The Sweet Science of Fantasy

The Sweet Science of Fantasy


Now more than ever, in my life at least, literary fantasy is at the forefront of popular culture. It is owed, at least in part, to a few spectacular book adaptations in cinema and television. Of course I’m talking about Harry Potter, the unstoppable franchise by J.K. Rowling, and Game of thrones which is the HBO adaptation of the George R.R. Martin’s series A Song of Fire and Ice. I am in absolute agreement with my fellow NLS’er Steve; you should be reading A Song of Fire and Ice. (Author side note: Fantasy authors really seem to love their initials, the name J.R.R Tolkien should Ring a bell).  This movement has been gathering speed for years now. Harry Potter has been around since 2001, and The Lord of The Rings made over two and a half billion dollars profit; Return of the King won the academy award for best picture.  No longer are fantasy books delegated to the back shelves of Barnes and Noble with Fabioesque warriors in loin clothes on the covers, our favorites are on the goddamn front tables! I say it’s about time.

You could argue that I’m just talking about fiction and that fiction has always been popular and movie adaptations of fiction books have been around forever and you would be wrong. I’m talking about kings and queens, good and evil, swords and sorcery, heroes and villains fucking fantasy.  Fantasy has always been at a little bit of a disadvantage because for most people, I think, their favorite books are ones that they can relate to. The main characters in fantasy can be rooted for and envied for their abilities but it’s hard to relate to them. Not completely, surely you can relate to their motivations and desires but you cannot cast spells, you cannot kill dragons, and you will never have sex with a princess (or prince for that matter).  The wonderful thing about fantasy is that you can get lost in a completely different world. You can imagine things that you will never see or do. Fantasy is exactly as the genre is defined.

I love being able to see fantasy movies and television with a serious Hollywood budget. The sheer size of most fantasy series necessitates the money, and now that profits are being turned the future is looking bright for this genre. I’m very much looking forward to a recently announced book adaptation. The book is a secret to most, oddly enough it is a New York Times best selling secret. It’s Lev Grossman’s “The Magicians”. I’ll give a little spoiler free recap if you’ve never heard of it.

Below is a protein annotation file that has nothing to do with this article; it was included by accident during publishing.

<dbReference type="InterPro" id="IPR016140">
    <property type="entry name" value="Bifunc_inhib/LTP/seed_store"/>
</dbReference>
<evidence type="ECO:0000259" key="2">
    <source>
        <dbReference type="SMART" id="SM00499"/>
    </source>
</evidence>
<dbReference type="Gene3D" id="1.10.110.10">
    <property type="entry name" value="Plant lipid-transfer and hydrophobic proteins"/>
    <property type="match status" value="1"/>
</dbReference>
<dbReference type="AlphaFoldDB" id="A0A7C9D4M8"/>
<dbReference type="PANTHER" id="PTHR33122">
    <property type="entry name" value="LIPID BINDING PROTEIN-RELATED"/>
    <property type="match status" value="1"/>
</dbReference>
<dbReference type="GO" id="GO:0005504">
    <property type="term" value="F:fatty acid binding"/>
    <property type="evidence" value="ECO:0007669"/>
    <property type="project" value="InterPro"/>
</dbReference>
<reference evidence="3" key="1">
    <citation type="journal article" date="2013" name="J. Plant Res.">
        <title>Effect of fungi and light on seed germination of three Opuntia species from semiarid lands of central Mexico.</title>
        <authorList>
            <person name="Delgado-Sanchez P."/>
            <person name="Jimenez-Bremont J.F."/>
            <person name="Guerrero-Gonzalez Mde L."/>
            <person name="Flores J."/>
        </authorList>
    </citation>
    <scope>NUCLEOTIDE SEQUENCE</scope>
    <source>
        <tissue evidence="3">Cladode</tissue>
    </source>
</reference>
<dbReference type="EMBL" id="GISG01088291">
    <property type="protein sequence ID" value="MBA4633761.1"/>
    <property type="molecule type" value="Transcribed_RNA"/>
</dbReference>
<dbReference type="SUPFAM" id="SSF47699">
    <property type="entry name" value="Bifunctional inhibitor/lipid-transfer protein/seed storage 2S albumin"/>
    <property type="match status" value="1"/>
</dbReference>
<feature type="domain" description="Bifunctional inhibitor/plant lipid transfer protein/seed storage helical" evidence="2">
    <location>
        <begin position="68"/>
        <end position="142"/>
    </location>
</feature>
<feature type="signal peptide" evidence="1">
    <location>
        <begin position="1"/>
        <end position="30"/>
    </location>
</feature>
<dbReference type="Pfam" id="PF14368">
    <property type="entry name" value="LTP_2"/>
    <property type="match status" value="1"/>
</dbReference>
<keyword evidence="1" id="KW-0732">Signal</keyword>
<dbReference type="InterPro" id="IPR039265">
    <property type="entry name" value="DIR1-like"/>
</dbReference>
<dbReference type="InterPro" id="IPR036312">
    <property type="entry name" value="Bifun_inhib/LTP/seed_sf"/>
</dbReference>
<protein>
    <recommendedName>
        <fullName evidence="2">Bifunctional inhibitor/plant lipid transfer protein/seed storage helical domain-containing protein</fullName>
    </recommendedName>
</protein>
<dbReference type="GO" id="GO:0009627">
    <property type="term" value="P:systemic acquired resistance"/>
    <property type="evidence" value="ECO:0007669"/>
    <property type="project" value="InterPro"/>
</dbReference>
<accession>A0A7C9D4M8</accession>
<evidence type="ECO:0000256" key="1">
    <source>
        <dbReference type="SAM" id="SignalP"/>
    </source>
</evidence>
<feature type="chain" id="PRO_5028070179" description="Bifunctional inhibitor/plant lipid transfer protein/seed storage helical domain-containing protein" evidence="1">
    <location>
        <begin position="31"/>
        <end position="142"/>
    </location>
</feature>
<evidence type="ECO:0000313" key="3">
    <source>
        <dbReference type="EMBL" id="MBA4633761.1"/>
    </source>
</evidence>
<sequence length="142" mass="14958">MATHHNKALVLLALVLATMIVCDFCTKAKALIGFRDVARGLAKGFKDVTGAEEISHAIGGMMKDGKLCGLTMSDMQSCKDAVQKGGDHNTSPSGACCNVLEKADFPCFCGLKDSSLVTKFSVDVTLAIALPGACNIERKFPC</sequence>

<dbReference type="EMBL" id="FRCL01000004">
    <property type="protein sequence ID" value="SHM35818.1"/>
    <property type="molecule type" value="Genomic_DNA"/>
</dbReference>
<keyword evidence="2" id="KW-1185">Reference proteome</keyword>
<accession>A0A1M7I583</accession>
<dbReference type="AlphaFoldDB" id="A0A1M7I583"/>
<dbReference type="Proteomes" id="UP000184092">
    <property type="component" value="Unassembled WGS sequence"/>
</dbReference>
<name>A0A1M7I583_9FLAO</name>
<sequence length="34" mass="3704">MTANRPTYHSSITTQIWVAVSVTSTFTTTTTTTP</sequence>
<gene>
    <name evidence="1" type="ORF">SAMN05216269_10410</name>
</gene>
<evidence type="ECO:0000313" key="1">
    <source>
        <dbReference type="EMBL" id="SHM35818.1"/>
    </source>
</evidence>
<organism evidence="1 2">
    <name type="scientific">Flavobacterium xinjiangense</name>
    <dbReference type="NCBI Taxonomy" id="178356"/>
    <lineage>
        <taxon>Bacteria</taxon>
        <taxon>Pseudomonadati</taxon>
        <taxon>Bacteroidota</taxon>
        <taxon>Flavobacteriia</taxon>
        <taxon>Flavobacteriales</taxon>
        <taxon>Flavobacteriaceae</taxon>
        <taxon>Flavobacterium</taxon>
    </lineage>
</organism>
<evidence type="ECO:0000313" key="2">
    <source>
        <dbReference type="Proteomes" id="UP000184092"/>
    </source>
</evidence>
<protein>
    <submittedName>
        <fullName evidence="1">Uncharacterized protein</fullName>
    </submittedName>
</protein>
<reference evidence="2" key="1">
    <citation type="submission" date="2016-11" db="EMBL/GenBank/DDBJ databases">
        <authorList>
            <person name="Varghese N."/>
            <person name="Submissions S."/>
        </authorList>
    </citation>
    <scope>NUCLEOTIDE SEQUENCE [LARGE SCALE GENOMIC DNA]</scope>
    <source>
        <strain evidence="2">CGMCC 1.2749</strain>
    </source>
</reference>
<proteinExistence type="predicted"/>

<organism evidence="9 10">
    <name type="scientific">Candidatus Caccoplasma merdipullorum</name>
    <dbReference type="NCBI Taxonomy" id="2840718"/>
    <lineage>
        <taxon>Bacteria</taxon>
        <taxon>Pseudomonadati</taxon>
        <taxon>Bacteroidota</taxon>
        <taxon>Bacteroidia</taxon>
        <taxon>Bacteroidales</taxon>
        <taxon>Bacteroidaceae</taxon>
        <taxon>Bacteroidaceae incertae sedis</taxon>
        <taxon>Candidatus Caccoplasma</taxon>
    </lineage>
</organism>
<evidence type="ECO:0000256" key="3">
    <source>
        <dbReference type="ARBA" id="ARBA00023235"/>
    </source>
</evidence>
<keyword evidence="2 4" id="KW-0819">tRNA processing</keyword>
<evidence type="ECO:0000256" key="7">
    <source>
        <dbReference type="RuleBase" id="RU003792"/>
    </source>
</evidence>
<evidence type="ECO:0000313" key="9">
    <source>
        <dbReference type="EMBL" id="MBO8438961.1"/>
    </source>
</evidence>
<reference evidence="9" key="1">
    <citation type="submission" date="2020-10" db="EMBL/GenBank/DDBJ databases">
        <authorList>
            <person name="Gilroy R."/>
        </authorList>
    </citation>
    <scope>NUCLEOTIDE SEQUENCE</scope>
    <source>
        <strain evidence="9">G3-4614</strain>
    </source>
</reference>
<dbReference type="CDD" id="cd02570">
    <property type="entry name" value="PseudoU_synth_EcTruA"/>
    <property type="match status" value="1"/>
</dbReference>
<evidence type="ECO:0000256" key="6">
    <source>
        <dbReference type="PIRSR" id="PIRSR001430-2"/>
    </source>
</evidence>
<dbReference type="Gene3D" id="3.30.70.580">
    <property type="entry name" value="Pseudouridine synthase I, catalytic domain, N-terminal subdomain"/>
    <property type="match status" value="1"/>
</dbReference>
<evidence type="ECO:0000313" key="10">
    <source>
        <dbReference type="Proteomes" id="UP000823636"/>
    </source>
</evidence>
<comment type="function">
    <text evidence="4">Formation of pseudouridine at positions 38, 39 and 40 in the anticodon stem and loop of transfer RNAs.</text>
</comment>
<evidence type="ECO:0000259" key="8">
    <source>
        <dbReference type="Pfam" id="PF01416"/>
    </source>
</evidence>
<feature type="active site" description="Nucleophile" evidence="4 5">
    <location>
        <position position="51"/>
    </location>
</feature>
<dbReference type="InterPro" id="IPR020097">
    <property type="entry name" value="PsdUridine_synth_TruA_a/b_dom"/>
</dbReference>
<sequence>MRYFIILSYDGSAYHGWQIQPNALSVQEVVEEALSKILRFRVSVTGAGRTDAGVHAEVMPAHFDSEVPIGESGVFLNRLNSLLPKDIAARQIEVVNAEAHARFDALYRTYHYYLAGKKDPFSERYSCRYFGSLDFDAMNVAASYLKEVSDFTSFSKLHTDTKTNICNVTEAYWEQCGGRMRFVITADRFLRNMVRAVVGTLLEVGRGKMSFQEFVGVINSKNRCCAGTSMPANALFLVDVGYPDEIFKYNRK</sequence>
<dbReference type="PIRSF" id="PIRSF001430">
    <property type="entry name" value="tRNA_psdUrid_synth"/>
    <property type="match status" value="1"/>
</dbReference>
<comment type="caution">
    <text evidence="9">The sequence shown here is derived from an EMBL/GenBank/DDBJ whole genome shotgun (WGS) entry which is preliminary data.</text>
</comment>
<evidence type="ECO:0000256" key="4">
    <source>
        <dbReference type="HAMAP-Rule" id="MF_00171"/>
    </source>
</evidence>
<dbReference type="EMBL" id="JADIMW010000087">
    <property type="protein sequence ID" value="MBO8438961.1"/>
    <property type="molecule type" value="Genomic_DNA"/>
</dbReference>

The Magicians follows Quentin Coldwater, an incredibly smart high school senior. He is on his way to a college entrance interview when a series of fantastic events makes him a student at Brakebills academy, a college for people who can do magic. What follows can crudely be described Horry Potter for adults. The story continues after Quentin graduates (Author side note:  would that be a bachelor’s of science or arts?), and his entrance into a world that is best described as a dangerous version of Narnia. If you have not read The Magicians please do as it’s a treat from cover to cover. The sequel “The Magician King” was released a few days ago, and I will have my review up in a few days.

There is a feast, fantasy fans, we are sitting at the head table and the prize meats are being prepared to our liking. Take it all in, drink your fill. Soon enough we will be fighting for table scraps, the Syfy originals and made for DVD sequels of Beastmaster. If you understand where I’m coming from, congratulations we win (for now at least). If you cannot then send a message; I’ll set you up with some recommendations.

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